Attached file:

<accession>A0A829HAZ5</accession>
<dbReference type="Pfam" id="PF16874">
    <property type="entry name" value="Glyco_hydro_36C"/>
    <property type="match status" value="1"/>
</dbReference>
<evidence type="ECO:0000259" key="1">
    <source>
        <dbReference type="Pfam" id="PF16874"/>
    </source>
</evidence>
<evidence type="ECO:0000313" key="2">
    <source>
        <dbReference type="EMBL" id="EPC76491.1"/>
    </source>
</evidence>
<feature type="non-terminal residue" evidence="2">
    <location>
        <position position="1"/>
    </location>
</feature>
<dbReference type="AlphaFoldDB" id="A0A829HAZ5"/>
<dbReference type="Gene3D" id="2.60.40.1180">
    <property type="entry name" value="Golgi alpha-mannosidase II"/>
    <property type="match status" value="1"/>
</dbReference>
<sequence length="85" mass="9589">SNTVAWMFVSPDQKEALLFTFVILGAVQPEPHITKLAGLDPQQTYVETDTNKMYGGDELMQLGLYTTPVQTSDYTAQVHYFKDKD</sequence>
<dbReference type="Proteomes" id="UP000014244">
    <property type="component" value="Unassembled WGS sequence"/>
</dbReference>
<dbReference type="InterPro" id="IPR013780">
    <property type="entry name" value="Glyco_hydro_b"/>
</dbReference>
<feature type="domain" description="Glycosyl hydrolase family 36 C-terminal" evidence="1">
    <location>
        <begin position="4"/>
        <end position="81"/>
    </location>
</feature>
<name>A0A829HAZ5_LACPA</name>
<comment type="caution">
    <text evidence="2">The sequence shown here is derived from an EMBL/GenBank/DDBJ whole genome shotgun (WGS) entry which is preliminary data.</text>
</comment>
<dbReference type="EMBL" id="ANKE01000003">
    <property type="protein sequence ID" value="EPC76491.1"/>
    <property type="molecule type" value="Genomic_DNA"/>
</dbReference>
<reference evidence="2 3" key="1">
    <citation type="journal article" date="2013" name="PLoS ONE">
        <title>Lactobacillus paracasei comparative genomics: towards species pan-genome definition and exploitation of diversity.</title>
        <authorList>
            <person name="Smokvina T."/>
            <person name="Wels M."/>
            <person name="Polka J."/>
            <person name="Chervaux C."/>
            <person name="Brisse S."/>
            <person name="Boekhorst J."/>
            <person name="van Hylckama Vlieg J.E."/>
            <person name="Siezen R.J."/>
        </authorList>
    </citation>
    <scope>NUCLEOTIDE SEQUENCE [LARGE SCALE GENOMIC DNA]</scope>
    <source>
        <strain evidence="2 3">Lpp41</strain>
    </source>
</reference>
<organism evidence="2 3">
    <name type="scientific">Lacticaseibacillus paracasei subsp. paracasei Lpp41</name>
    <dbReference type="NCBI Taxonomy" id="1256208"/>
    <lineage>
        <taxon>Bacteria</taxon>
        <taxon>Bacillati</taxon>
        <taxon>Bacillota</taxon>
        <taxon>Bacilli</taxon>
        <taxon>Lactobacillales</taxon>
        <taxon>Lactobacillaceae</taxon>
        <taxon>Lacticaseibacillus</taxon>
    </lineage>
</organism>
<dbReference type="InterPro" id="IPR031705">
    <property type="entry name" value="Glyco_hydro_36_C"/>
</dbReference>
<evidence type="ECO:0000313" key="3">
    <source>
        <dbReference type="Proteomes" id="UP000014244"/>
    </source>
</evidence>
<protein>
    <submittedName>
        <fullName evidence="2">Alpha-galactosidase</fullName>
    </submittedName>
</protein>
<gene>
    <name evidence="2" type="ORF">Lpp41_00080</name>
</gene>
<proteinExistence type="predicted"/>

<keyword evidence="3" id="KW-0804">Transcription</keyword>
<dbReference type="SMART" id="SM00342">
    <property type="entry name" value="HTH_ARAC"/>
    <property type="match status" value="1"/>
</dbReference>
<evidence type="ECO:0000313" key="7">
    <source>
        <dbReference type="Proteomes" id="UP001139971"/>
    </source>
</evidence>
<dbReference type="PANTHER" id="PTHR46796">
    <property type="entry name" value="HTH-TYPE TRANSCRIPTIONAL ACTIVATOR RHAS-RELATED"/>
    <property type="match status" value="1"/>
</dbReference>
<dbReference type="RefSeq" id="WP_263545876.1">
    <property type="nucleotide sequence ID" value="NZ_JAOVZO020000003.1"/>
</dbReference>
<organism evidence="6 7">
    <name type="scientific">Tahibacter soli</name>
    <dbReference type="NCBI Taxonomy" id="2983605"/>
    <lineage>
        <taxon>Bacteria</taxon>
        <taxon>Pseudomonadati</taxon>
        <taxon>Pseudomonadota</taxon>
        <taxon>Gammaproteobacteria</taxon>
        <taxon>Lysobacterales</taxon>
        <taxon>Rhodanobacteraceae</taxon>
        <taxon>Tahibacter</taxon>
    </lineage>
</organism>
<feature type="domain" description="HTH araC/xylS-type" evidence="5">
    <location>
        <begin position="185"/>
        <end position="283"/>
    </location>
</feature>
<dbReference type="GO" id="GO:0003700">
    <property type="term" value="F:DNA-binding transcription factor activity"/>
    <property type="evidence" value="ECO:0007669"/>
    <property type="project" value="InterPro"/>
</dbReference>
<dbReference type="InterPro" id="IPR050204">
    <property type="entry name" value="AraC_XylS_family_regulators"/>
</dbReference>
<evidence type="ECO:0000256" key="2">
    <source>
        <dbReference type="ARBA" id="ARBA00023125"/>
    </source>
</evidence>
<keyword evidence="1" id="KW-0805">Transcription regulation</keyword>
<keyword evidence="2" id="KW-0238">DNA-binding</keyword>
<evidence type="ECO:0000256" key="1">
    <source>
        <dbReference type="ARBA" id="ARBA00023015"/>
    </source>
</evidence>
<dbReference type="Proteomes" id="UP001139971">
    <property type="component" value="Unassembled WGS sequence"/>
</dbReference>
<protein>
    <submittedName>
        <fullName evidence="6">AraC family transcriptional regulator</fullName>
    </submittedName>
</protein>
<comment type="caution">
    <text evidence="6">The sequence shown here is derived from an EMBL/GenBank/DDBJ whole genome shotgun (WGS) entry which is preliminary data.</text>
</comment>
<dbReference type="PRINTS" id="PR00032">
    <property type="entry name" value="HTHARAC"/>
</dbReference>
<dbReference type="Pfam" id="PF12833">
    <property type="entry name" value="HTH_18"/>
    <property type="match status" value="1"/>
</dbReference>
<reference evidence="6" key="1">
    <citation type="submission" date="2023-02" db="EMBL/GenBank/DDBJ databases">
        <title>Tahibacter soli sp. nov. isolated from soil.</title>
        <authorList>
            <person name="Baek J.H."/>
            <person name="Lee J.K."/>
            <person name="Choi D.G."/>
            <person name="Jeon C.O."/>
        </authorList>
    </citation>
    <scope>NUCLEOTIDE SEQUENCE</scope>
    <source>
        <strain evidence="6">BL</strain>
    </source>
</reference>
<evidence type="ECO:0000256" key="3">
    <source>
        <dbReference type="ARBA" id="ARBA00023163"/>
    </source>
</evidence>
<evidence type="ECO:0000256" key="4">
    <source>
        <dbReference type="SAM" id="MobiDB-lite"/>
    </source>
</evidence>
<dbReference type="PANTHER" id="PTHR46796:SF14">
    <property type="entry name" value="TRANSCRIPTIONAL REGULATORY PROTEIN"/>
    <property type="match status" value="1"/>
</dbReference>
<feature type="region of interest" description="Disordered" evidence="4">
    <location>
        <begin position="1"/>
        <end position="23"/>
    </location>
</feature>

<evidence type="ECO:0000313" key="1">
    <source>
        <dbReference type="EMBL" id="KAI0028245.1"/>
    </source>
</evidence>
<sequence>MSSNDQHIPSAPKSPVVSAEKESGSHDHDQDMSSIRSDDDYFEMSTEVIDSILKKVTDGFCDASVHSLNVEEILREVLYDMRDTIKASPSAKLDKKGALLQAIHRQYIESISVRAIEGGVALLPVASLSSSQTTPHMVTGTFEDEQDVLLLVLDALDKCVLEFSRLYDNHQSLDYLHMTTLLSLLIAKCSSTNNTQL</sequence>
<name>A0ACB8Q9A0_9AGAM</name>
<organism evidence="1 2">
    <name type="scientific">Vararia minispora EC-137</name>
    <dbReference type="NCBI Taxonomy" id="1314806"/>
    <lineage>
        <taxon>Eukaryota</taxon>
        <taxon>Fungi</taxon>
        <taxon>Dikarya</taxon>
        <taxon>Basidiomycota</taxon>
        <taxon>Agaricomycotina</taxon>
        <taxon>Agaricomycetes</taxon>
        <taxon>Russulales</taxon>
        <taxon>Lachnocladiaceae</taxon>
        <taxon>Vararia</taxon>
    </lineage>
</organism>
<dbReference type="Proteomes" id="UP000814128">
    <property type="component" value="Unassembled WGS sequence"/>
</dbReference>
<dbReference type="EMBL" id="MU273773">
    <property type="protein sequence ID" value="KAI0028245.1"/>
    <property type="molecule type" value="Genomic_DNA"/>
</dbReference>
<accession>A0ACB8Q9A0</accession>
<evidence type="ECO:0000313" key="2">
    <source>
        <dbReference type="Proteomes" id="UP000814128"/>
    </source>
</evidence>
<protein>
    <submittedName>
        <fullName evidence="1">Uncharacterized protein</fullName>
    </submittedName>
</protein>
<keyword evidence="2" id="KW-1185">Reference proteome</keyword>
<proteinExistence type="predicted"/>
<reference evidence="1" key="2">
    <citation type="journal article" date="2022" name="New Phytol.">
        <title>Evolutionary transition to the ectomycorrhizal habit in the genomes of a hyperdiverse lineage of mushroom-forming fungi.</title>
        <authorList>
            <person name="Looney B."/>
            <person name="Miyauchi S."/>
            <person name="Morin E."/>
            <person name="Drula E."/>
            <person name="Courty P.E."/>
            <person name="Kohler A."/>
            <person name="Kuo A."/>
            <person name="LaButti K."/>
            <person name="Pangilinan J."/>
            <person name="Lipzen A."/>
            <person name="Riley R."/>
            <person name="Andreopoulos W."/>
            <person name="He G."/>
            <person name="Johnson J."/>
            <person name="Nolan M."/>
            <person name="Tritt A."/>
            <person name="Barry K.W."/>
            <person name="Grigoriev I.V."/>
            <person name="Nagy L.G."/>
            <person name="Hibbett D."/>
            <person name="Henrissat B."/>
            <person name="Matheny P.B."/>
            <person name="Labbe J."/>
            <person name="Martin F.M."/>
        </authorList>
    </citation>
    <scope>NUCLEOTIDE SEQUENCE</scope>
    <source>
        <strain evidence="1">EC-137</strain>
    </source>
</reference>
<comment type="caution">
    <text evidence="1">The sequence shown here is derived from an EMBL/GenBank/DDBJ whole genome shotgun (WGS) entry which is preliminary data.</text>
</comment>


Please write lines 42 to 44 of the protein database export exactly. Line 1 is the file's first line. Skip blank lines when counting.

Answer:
</comment>
<dbReference type="EMBL" id="ANKE01000003">
    <property type="protein sequence ID" value="EPC76491.1"/>